§ Earl Stanhope
made a variety of observations, but particularly upon the language and diction of the Bill, which he contended was erroneous, and liable to much misconstruction. He dwelt a good deal on what be conceived the necessity of having certain parentheses in the Bill, properly distinguished in the Bill. It was well known that all the stops, colons, commas, semicolons, and so on, were introduced by the King's printer, when Bills came under his hands; but never the parentheses, for which proper blanks were left in the original Bill or Record; and he defied either of the noble and learned lords (Redesdale and Ellenborough) on the right and on the left of a much better judge than either of them, (the Lord Chancellor) to controvert what he said. By his construction of the part of the Bill to which he more especially 241 referred, an individual might be indicted for the non-commission of an offence against the Act, as well as for the commission of one; and to obviate this glaring defect, as he Considered it to be, he moved for the omission of certain words in that part of Bill.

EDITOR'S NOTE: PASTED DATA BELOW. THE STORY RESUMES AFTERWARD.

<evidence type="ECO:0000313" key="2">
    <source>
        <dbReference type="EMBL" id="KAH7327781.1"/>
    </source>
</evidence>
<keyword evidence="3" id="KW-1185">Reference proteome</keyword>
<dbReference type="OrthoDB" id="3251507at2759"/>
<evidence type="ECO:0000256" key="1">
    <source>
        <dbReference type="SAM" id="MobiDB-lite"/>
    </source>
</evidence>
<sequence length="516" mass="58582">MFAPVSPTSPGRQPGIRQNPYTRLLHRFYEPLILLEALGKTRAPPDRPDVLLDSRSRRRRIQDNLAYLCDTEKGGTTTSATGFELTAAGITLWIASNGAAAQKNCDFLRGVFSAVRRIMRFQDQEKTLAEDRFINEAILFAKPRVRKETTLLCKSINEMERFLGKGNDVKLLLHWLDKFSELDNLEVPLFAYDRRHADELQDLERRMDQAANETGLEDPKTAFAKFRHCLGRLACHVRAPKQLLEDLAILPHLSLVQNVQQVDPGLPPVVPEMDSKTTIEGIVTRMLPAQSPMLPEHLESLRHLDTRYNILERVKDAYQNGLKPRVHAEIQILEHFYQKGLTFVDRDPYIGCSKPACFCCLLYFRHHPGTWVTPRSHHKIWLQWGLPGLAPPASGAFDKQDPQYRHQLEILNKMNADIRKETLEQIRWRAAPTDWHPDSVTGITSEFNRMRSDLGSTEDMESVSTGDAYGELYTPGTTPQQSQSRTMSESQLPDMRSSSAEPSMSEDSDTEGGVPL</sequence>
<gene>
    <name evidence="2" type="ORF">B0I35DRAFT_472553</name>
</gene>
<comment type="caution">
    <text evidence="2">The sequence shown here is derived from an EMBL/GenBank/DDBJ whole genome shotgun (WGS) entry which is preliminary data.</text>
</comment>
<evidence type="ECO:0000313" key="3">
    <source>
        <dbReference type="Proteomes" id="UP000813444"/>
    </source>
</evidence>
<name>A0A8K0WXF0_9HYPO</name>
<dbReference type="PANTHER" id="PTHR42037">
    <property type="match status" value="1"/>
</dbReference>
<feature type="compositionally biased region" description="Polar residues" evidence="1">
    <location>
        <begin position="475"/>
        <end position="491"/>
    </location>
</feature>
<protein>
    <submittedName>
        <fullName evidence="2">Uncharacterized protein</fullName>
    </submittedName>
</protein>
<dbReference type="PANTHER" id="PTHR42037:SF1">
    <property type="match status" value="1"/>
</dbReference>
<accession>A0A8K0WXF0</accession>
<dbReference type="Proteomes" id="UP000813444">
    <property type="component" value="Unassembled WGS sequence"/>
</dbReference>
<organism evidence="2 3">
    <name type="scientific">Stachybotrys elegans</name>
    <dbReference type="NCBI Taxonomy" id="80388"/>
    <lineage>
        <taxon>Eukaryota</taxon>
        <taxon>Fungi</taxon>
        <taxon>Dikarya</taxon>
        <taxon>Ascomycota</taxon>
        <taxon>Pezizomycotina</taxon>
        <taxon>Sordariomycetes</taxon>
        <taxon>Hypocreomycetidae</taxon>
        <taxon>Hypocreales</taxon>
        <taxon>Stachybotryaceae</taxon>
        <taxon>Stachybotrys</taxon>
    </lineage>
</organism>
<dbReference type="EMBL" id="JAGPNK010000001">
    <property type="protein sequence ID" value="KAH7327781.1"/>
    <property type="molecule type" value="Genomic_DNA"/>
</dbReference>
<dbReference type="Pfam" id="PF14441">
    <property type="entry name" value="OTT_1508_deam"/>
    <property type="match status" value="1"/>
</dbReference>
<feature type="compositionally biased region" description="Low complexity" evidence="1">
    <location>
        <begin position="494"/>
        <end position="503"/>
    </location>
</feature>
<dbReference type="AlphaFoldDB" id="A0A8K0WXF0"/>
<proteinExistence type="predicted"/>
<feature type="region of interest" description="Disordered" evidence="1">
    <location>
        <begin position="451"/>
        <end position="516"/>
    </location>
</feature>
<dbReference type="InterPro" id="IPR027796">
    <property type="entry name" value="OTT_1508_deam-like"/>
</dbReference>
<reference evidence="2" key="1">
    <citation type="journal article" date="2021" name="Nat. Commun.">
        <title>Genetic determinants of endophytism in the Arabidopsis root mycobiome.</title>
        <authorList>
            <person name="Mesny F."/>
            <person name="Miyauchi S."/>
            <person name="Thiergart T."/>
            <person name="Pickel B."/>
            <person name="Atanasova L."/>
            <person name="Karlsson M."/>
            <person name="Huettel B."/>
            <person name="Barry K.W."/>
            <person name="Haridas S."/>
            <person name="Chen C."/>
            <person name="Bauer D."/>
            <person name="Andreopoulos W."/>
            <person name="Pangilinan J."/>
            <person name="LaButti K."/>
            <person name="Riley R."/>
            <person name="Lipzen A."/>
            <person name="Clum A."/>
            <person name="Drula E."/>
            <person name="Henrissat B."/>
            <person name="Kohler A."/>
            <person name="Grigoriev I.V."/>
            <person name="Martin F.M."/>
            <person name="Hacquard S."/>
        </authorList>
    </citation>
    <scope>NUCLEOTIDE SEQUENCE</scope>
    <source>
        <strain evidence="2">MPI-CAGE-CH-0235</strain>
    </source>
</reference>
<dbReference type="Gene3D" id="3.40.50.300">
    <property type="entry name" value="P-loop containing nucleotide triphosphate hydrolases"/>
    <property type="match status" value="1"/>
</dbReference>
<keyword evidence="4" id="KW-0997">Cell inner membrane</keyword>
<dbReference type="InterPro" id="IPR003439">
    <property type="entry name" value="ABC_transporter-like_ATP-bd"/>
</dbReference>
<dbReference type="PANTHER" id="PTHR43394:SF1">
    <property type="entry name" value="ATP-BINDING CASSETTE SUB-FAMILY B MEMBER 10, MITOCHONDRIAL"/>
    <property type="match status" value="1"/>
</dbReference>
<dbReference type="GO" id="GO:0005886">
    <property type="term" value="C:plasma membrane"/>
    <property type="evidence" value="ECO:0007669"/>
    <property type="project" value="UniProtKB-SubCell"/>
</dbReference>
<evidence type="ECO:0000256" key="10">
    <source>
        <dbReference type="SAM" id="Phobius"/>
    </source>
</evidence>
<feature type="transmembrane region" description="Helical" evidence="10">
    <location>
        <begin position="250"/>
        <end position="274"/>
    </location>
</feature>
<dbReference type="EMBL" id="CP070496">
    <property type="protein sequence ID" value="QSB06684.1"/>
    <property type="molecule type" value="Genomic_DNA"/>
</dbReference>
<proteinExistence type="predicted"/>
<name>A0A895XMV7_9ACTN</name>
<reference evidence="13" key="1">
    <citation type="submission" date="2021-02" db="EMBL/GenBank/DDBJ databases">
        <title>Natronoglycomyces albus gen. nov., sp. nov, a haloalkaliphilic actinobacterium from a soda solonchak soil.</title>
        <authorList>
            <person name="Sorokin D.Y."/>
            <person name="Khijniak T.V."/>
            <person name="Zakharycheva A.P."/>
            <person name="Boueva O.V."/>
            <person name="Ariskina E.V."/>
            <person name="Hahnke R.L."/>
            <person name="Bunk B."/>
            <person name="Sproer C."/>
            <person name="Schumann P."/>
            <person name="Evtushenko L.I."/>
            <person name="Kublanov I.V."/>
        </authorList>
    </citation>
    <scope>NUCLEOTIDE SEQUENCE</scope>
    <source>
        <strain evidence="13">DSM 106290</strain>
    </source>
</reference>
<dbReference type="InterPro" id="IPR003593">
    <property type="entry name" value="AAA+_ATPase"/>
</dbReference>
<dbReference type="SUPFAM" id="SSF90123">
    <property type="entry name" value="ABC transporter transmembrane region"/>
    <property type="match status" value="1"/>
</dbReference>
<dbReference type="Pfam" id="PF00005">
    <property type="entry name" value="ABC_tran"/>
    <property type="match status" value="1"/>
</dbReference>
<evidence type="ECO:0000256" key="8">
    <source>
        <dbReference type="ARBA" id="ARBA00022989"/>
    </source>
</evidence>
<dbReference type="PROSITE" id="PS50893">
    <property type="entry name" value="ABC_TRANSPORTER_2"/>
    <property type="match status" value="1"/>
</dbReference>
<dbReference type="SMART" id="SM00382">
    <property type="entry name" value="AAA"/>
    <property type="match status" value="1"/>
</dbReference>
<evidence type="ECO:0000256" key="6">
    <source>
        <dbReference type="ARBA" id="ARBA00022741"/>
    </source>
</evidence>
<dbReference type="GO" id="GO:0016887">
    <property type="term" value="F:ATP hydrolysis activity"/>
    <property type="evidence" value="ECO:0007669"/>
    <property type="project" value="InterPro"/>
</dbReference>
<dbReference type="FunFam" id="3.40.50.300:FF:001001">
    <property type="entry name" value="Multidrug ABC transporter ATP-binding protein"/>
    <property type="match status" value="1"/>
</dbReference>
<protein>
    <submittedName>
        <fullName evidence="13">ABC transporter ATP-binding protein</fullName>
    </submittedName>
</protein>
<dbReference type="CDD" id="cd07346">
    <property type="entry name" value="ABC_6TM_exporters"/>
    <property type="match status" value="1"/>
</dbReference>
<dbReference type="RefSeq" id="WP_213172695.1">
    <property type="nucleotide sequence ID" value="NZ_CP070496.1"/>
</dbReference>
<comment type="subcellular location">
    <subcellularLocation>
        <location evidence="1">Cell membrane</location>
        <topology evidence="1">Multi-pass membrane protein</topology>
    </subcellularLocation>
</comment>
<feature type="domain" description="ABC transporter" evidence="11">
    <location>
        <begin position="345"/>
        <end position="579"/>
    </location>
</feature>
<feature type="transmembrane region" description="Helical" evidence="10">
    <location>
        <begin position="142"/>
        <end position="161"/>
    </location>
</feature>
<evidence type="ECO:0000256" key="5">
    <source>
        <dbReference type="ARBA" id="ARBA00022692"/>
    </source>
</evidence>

The Bill being read a third time, the question was formally put on the amendment proposed by the noble earl, which was negatived, and the Bill was then passed.